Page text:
The work in the Research Applications Program is dedicated to the transfer of atmospheric research results into the domain of practical application by those who have to make weather-sensitive decisions in government agencies and the private sector. RAP began in 1982 with an emphasis on weather information related to aviation safety, and that emphasis continues to the present. The early windshear work has been followed, for example, by significant endeavors in the warning and prediction of icing conditions, thunderstorm activity, quantitative detection and forecasts of snowfall and freezing drizzle affecting aircraft operations on the ground at airports, and several aspects of atmospheric turbulence. Significant progress has been made in these areas. Successful technology transfers have been accomplished varying all the way from simple education and training, through transfer of advanced weather products to operational agencies, to the delivery of complete, turn-key systems (as in the Hong Kong Windshear and Turbulence Warning System discussed below).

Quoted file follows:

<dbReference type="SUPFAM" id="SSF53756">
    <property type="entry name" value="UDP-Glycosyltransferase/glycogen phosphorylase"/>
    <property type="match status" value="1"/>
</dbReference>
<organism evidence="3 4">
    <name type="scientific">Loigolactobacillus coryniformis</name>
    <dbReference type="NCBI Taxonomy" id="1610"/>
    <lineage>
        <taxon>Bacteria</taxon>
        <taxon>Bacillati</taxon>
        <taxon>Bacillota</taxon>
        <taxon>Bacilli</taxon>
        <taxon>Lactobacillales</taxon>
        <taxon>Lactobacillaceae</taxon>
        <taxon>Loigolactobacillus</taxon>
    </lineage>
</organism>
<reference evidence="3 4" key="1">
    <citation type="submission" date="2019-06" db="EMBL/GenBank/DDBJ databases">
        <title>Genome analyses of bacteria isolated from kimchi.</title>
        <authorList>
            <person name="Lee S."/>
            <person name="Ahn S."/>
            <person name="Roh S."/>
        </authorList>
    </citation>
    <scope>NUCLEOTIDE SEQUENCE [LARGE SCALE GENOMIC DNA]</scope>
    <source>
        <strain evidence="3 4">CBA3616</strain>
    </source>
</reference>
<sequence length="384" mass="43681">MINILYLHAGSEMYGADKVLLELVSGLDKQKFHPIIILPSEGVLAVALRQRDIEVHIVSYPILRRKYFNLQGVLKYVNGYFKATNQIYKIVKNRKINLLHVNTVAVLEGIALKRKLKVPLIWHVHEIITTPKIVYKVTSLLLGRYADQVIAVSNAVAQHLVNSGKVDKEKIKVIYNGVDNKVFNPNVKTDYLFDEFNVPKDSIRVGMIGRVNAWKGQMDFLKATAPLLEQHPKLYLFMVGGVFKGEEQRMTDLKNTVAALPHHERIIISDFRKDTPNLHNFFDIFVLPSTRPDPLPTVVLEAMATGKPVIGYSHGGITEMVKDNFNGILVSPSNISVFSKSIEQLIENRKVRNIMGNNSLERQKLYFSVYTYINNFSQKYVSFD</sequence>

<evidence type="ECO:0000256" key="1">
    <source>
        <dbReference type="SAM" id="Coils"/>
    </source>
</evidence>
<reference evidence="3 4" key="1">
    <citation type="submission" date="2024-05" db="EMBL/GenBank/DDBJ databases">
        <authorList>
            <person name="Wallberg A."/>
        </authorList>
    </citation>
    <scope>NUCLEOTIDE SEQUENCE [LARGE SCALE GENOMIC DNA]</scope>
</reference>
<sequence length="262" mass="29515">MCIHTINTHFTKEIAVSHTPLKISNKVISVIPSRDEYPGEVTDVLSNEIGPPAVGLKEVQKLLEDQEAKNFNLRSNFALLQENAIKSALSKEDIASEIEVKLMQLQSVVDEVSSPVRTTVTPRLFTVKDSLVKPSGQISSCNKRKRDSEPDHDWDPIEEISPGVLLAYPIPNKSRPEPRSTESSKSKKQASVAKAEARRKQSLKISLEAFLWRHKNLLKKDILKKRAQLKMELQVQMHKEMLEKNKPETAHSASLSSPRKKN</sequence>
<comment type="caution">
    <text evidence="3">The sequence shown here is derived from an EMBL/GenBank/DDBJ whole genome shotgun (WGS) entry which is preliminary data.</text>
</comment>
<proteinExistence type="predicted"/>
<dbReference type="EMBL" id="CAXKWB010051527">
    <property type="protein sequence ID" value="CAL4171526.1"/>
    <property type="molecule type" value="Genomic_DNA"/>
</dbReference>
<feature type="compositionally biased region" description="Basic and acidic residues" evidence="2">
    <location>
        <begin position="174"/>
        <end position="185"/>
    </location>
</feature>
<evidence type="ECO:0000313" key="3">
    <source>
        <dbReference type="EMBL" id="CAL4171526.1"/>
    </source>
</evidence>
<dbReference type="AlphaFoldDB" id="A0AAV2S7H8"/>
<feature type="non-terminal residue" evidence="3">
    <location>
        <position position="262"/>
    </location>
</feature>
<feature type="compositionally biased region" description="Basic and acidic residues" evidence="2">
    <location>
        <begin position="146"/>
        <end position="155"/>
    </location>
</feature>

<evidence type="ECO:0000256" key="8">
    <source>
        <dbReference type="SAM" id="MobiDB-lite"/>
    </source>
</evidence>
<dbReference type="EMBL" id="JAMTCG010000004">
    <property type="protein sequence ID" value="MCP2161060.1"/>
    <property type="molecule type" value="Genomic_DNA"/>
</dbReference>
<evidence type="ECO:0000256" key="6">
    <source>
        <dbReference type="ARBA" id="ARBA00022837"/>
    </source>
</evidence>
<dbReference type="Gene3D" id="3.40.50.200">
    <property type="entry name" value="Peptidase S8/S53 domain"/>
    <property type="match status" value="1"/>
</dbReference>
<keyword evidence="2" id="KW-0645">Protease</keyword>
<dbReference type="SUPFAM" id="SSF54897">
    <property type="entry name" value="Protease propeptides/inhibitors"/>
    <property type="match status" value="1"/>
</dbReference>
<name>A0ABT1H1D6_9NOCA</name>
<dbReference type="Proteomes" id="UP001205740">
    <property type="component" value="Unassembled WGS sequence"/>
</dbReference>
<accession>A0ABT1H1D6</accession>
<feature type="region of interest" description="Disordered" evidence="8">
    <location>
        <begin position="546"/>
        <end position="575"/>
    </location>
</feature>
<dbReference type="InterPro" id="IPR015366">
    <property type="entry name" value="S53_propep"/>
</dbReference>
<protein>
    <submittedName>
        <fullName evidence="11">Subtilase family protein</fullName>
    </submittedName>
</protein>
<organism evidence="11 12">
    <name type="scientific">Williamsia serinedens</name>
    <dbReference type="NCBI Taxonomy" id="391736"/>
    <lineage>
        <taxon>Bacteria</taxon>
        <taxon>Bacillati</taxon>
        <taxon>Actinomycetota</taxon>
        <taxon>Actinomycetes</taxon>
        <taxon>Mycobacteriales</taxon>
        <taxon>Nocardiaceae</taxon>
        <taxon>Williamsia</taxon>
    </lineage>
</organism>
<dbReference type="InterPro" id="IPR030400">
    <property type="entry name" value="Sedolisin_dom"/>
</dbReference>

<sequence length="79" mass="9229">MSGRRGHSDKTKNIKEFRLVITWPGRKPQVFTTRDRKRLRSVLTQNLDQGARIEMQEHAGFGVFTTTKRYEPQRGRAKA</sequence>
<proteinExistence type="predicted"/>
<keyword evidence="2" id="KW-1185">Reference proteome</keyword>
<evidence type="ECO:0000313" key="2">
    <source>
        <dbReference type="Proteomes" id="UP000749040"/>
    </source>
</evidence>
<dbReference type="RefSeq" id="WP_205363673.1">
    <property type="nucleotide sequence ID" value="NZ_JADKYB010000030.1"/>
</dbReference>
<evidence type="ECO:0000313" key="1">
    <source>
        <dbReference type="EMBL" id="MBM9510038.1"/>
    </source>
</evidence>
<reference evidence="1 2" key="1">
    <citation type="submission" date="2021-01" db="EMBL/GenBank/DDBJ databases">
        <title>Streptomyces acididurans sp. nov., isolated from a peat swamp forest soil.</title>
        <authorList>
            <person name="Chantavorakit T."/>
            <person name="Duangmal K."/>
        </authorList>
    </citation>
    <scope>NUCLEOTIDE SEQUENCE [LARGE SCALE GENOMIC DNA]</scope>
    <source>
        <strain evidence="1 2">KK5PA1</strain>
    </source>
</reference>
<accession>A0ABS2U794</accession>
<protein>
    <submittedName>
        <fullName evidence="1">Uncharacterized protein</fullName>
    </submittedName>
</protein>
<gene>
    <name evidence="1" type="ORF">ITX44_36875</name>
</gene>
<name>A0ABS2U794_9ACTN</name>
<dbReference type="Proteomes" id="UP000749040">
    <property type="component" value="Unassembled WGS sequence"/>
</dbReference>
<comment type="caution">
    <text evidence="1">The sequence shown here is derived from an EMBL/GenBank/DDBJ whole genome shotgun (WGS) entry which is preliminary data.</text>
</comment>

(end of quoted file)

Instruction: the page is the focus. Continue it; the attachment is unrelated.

Aviation is only one of a number of sectors of the economy, though, where accurate and timely weather information can play a key role in the safety and efficiency of commerce and the daily activity of humans. Using the same methods of nowcasting, remote sensing, fine-scale numerical modeling, and development of expert systems that have been employed for aviation, RAP is currently pursuing applications in hydrometeorology, public weather forecasts, and range weather. Applications to surface transportation are currently being considered, and in the future RAP hopes to address the needs of other weather-sensitive areas of the economy such as agriculture, energy, and construction.
The RAP staff of scientists and engineers work in close collaboration with universities, government laboratories, and other divisions of NCAR, particularly the Mesoscale and Microscale Meteorology Division and the Atmospheric Technology Division.
The following report summarizes the scientific work undertaken in pursuit of RAP's technology transfer mission. Of equal importance to our overall endeavor, but largely not covered here, is the work accomplished with end-users regarding requirement specification, education, and training, and the engineering developments necessary to actually transfer a capability.